HCP engagement: getting the right balance

New research reveals some significant imbalances between healthcare professionals’ (HCP) demand and industry’s provision of medical information, based on content types, channels and format. Michelle Kelly suggests how pharma can better engage.

Parallel surveys conducted with healthcare professionals (HCP) and industry (both pharma and service providers) have highlighted three key areas where balance needs to be restored:

1. Content types: HCPs demand more education; industry supplies more promotion

2. Channels: HCPs demand independent and online sources; industry is focused on its own more traditional channels

3. Format/features: HCPs demand convenient access and online tools, which industry is undersupplying

 

 

“Over half of all HCP survey participants reported needing more or better access to 12 of the 18 types of content listed”

 

Content types

Over half of all HCP survey participants reported needing more or better access to 12 of the 18 types of content listed. Examples included:

Diagnostic tools

A total of 88 per cent of HCPs reported accessing diagnostic tools at least once per month and 66 per cent reported needing better access. However 31 per cent of pharma respondents reported not providing them.

Continuing Medical Education

A total of 78 per cent of HCPs reported accessing continuing medical education (CME) at least once per month and over half reported needing better access to such content, while 31 per cent of pharma respondents reported that they did not support it.

Medical images

Among HCPs, 83 per cent reported accessing medical images at least once per month and over half wanted better access to them, but 43 per cent of pharma respondents reported not providing them.

The study confirmed that industry was more heavily focused on the supply of pharmaceutical company branded promotional materials, with 84 per cent of pharma survey respondents reporting this was the case. However 55 per cent of HCPs reported ‘never’ or ‘rarely’ accessing such content and the majority stated that they did not want better access to it.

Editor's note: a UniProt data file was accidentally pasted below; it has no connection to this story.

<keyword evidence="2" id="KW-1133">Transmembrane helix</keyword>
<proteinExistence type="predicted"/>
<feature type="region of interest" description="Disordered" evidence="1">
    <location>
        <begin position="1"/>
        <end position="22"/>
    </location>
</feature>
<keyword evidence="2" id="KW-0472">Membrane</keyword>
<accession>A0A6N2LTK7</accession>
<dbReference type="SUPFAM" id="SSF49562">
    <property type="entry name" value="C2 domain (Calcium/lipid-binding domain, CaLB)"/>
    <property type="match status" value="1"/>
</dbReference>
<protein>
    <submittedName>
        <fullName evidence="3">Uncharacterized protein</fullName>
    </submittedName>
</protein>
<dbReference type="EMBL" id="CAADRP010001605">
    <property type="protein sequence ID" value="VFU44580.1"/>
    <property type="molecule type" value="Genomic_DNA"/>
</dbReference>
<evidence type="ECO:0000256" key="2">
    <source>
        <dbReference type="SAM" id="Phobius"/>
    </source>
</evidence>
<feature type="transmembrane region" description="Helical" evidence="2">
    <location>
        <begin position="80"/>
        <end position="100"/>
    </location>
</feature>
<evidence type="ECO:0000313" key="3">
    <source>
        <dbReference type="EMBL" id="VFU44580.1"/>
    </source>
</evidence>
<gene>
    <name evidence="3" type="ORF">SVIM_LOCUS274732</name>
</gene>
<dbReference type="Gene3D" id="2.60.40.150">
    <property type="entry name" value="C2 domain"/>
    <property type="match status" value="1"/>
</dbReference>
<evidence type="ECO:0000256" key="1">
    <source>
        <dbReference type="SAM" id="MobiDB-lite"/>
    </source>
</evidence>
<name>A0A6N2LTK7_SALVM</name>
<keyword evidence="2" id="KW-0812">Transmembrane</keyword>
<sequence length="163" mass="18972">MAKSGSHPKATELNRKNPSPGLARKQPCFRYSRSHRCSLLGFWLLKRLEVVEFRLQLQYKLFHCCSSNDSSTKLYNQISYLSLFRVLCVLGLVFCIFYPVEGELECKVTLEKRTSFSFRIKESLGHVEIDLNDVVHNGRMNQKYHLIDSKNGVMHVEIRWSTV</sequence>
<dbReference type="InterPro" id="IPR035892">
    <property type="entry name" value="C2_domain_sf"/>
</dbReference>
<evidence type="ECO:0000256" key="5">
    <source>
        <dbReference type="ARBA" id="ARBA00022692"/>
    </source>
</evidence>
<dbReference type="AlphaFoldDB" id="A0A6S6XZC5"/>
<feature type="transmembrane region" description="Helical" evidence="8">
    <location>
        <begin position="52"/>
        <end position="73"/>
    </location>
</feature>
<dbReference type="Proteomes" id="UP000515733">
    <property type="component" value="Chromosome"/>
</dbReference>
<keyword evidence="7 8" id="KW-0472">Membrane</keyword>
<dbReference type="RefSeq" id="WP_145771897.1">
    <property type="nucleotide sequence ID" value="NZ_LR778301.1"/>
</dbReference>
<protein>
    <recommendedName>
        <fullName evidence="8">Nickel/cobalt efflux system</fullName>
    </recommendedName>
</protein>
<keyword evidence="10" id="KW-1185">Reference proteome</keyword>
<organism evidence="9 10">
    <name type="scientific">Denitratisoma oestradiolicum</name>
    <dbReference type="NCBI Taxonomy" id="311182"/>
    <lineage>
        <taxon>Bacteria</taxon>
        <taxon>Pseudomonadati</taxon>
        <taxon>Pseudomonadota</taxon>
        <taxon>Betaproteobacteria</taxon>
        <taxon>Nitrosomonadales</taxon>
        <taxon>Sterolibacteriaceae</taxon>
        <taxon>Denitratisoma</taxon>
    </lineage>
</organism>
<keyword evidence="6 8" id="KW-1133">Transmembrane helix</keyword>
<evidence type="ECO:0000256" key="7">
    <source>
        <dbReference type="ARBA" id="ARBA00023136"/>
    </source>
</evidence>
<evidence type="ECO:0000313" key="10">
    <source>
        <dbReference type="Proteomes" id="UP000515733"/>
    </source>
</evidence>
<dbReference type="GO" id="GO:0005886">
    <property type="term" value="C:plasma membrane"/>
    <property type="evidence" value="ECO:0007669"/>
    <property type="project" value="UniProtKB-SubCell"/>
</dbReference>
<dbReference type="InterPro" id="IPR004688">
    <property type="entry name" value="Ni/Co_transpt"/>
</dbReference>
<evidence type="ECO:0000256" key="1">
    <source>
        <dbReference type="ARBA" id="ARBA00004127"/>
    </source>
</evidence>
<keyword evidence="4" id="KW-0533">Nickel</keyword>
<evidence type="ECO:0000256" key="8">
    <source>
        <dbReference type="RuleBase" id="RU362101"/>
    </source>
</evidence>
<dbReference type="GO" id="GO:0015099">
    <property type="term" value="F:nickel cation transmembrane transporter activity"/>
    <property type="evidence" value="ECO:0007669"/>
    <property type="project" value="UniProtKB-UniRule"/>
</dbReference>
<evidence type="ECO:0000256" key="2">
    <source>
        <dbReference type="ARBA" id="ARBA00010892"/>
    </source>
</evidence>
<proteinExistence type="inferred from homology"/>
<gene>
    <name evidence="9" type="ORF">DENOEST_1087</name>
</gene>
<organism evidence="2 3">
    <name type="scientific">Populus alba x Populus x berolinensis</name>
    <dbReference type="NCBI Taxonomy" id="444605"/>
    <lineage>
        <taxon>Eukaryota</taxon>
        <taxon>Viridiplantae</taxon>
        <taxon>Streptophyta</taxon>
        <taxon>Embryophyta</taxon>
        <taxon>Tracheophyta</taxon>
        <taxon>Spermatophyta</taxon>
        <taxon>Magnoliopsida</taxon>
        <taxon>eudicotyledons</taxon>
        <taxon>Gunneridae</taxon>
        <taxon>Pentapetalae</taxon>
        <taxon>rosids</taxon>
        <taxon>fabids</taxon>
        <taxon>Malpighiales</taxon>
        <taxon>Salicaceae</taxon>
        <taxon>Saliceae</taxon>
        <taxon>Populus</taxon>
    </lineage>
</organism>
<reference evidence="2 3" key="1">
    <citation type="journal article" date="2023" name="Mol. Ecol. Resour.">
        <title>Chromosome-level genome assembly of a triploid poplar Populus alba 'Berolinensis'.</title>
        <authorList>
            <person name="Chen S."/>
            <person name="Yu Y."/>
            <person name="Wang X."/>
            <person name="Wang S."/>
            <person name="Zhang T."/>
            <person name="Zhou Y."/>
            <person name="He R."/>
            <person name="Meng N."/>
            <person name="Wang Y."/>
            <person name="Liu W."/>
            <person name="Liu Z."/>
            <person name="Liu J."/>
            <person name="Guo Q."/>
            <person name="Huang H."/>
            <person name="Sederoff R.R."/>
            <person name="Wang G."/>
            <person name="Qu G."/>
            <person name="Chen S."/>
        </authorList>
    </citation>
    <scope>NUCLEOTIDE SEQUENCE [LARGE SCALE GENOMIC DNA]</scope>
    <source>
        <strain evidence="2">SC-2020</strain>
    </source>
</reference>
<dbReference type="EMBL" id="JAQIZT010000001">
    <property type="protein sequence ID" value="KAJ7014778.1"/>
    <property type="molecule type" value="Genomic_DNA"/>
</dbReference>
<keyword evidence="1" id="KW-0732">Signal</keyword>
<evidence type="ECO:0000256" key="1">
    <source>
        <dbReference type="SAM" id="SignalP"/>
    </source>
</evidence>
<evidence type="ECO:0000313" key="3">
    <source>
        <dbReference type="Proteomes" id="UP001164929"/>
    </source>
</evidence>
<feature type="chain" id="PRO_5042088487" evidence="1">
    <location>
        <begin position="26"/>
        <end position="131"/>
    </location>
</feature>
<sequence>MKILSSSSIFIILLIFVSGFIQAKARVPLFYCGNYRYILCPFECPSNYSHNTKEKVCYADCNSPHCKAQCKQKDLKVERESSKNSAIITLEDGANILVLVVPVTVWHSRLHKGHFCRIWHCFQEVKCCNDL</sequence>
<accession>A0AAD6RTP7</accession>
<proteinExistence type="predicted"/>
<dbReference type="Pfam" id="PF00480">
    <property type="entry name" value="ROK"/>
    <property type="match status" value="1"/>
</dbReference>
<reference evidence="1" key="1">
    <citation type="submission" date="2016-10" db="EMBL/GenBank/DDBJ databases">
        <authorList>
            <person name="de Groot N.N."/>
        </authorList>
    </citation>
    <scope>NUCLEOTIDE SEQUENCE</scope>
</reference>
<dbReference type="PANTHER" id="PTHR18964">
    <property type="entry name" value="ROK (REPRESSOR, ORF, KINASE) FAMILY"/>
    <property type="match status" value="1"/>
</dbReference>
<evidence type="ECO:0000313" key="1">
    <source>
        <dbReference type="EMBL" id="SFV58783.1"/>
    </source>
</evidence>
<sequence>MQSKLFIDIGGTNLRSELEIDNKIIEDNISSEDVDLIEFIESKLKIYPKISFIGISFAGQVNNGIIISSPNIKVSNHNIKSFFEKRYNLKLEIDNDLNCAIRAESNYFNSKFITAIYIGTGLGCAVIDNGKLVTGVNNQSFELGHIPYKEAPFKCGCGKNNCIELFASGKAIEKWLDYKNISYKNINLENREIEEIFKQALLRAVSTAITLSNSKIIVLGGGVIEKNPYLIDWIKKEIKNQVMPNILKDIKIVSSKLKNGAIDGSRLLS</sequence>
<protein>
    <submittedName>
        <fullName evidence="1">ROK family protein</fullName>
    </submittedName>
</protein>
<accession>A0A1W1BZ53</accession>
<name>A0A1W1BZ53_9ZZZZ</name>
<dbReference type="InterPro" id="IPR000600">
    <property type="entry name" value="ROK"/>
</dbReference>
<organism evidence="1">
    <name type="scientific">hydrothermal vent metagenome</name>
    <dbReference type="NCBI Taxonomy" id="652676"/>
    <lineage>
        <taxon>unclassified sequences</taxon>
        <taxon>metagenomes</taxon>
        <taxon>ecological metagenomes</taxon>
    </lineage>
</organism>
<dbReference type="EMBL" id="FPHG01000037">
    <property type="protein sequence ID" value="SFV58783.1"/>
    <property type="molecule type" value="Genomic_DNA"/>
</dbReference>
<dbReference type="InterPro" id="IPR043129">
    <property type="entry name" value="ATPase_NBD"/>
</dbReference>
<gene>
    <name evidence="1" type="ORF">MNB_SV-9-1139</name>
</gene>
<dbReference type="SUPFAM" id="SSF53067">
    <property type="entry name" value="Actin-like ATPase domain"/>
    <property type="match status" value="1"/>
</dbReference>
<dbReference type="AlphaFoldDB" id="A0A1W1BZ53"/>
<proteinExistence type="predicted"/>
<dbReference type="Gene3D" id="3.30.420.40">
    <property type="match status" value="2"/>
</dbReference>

“Industry respondents significantly overestimated the value that HCPs hold for reps”

 

 

Channels

Traditional channels remain in demand by HCPs but the study highlighted pharma’s over-reliance on them. There was clearly a failure to adapt to the changing requirements of HCPs and the opportunities presented by the continual evolution of digital channels. The HCPs’ responses on the various channels are outlined below:

Pharmaceutical reps

Over half of HCP respondents reported pharmaceutical representatives (reps) to be of ‘no’ or ‘limited’ value to them as a source of medical information. Industry respondents significantly overestimated the value that HCPs held for reps and confirmed that they remained their most significant channel for delivery of information.

Conferences

Over three quarters of HCP respondents considered live events to be a ‘moderately’ or ‘very important’ source of information and 61 per cent wanted better access to them, but cited ‘cost’ and ‘lack of time’ as the main obstacles. Industry needs to find innovative ways to overcome these barriers.

Online

HCP respondents reported that they accessed independent websites most frequently, with the majority visiting them at least once per week, finding them of ‘moderate’ or ‘significant’ value and most wanting better access to them. Pharmaceutical brand and educational websites, however, were accessed and valued least, with lack of interest, credibility and trust cited as the main deterrents. While pharma respondents recognised this to be the case, over half confirmed that their websites continued to play a ‘moderate’ or ‘major’ role in their delivery of medical information.

 

HCPs rated the sources of medical content

Format and features

Online content